After airline passengers have boarded the plane and stowed their washing machines in the overhead bins, an interesting phenomenon occurs. The purser asks for everyone’s attention during the safety instructions, but almost everyone ignores them. While flight attendants are pointing out the over-wing exits, passengers practically put their fingers in their ears and chant “La-la-la-la”.
Apparently the idea is that if you don’t hear the safety instructions, you won’t need them. Which, I’ll admit, proves to be true almost every time. Once in a while, though, something doesn’t quite go according to plan. That’s how we wound up in Labrador.
The American Airlines flight was conveying us from Rome to Chicago; the first indication that something might be amiss was when a flight attendant made an announcement, in Italian, that included the word medico. My Italian vocabulary isn’t extensive, but I knew that meant doctor, and inferred that they were hoping one was on board.
It turned out that a passenger was having a miscarriage, and the doctor determined that due to dangerous complications, she needed to be in a hospital as soon as possible. Not long thereafter, the plane’s captain announced that we had a medical emergency and our flight was being diverted.
Since we were over the Atlantic Ocean, the closest place that could handle a commercial aircraft was Happy Valley-Goose Bay. As mentioned earlier, it is located in Newfoundland and Labrador, the easternmost province of Canada.
If the name Happy Valley conjures up images of blue skies and sunflowers and picnics on the grass, well… you’re thinking of a different Happy Valley. This one was a bleak landscape of ice and snow as far as the eye could see.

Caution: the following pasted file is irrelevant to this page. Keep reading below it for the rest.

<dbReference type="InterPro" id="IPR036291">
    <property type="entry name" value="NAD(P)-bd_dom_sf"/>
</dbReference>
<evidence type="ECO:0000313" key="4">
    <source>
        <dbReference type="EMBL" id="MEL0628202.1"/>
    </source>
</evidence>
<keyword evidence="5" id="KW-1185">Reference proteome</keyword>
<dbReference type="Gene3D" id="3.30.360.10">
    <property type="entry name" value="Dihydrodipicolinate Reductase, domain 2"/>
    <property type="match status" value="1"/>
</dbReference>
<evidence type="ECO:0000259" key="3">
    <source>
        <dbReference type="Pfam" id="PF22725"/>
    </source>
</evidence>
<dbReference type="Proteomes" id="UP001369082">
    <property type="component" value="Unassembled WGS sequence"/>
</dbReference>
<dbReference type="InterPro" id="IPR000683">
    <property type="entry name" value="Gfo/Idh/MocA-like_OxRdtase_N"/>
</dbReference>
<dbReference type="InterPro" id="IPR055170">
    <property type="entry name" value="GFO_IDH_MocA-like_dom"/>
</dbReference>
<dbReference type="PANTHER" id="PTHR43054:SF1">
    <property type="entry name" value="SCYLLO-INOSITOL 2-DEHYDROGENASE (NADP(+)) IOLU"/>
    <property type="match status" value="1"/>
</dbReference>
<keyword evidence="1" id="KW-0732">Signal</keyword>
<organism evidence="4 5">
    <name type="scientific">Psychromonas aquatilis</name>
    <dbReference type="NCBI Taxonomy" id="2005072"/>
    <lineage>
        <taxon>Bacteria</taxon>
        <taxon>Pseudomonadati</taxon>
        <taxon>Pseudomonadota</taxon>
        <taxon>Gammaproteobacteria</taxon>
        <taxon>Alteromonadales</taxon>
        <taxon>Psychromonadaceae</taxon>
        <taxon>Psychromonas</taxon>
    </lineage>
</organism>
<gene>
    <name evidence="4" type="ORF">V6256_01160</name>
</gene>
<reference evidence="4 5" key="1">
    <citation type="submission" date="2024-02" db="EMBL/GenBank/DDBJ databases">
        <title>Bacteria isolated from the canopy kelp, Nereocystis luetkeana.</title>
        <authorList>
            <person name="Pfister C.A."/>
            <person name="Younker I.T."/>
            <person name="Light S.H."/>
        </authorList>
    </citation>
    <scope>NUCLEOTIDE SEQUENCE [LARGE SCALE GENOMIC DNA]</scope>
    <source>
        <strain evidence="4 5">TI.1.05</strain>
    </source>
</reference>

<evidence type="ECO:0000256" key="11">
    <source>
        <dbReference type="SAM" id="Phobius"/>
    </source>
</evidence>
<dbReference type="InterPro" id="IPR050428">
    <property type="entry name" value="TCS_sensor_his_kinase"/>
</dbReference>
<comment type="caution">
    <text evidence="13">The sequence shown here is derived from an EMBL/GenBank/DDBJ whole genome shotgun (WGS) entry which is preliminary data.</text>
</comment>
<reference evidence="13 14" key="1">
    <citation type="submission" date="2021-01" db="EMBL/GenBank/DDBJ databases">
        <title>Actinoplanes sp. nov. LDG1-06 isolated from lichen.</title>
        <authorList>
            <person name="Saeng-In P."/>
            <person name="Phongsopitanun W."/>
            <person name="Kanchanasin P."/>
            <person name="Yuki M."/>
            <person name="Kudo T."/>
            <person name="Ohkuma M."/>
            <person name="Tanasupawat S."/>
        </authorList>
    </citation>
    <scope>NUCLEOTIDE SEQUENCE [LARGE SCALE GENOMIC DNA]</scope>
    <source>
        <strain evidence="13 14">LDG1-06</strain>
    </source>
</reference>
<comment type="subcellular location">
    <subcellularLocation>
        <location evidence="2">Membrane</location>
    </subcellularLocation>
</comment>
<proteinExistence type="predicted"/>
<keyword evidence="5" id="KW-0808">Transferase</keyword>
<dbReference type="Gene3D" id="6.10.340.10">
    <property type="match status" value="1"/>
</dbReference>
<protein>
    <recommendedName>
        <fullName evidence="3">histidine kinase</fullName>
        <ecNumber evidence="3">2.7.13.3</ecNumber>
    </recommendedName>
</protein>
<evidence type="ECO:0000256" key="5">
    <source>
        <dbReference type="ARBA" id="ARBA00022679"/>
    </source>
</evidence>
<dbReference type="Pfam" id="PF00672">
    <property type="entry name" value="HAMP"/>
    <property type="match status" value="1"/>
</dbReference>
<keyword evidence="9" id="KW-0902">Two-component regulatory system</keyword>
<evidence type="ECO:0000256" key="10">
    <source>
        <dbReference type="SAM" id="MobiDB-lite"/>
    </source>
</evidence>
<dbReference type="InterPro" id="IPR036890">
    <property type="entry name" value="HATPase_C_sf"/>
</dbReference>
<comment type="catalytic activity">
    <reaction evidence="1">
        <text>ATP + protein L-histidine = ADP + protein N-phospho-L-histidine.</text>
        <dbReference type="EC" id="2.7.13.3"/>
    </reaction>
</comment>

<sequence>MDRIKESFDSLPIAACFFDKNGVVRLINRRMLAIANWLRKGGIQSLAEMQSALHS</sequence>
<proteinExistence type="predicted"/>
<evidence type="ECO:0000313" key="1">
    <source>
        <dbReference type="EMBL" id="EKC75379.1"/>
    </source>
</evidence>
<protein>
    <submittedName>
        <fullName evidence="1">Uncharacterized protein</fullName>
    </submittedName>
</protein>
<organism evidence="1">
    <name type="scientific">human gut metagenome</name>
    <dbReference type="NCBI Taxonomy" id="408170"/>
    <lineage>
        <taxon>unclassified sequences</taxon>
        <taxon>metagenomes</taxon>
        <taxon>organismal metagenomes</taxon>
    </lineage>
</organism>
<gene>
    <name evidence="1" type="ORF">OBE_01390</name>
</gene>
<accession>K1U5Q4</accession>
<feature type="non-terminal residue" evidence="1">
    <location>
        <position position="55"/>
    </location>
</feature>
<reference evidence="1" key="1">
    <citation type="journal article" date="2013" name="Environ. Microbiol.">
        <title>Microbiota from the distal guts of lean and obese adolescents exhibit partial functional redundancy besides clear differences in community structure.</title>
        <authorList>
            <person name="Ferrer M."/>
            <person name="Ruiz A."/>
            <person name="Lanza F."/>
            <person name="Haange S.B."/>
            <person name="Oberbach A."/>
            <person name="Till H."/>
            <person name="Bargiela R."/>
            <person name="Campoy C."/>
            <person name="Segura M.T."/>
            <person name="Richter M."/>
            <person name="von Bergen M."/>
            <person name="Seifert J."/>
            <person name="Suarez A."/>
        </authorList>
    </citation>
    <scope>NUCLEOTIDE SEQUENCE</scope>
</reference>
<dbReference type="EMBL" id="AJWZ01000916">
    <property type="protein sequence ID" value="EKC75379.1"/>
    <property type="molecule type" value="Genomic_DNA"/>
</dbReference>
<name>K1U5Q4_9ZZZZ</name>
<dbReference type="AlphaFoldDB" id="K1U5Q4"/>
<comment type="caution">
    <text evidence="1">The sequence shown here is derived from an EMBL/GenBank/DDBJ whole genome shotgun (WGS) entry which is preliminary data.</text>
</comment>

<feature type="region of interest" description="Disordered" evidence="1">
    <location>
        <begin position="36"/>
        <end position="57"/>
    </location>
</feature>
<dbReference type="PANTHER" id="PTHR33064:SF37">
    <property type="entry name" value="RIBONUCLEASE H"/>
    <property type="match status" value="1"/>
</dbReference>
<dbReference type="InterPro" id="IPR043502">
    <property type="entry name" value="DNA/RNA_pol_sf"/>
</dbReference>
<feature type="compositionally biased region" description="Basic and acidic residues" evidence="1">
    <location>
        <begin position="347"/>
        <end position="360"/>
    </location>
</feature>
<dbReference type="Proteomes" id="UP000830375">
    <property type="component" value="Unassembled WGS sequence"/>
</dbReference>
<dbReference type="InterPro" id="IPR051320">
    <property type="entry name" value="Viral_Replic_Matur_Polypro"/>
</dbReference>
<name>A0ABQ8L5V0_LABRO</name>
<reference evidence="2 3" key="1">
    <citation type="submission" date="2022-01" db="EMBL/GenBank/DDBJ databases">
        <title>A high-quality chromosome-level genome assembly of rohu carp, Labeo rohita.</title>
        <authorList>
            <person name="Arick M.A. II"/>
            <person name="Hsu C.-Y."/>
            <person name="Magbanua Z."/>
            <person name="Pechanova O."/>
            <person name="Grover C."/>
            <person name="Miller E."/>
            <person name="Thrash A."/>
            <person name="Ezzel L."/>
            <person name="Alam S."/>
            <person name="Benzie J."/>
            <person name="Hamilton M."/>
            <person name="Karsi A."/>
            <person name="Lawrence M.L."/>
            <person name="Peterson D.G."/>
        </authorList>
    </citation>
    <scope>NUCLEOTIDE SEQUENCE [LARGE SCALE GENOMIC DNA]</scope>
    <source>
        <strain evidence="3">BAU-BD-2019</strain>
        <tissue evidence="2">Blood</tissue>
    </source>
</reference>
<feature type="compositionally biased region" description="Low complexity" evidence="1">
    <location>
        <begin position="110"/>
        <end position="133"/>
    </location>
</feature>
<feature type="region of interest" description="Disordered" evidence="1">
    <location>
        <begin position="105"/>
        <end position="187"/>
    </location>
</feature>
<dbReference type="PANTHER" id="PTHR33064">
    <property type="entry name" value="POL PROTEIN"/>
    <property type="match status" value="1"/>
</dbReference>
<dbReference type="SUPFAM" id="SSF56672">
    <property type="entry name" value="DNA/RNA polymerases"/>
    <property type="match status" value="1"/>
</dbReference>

It’s possible the Canadian Happy Valley-Goose Bay is lovely during its few weeks of summer, but this was April, when the average high temperature is 38° F. It did not seem like a place I’d like to live, but then, I’m not in a witness relocation program.
Anyway, moments after the plane touched down, a pickup truck came out to meet us with a sign reading “Follow Me” (see photo). Eventually we came to a stop while still on the runway, where an ambulance met the plane.
The woman who was having the emergency happened to be traveling with two children. Without hesitation, a flight attendant grabbed her overnight bag and escorted them off the plane. Bless her heart, she was going to spend the night taking care of those kids while their mommy was in the hospital.
Meanwhile, the pilot had to get a new flight plan, refuel, and have the wings de-iced. None of the passengers were allowed to get off the plane due to a health emergency of a different kind: Crew members who briefly disembarked had to stand on a pad with disinfectant on it. It seems that Canadian officials were concerned about an outbreak of hoof-and-mouth disease, and they didn’t want the local caribou to catch it. No, really.
While preparations were being made for our departure, Sally and I chatted for a few minutes with the captain. He said unscheduled stops like this happen more often than one might think.
Unless it’s your choice, I hope you never have to go to Happy Valley-Goose Bay. But it’s nice to know that it’s there if you need it.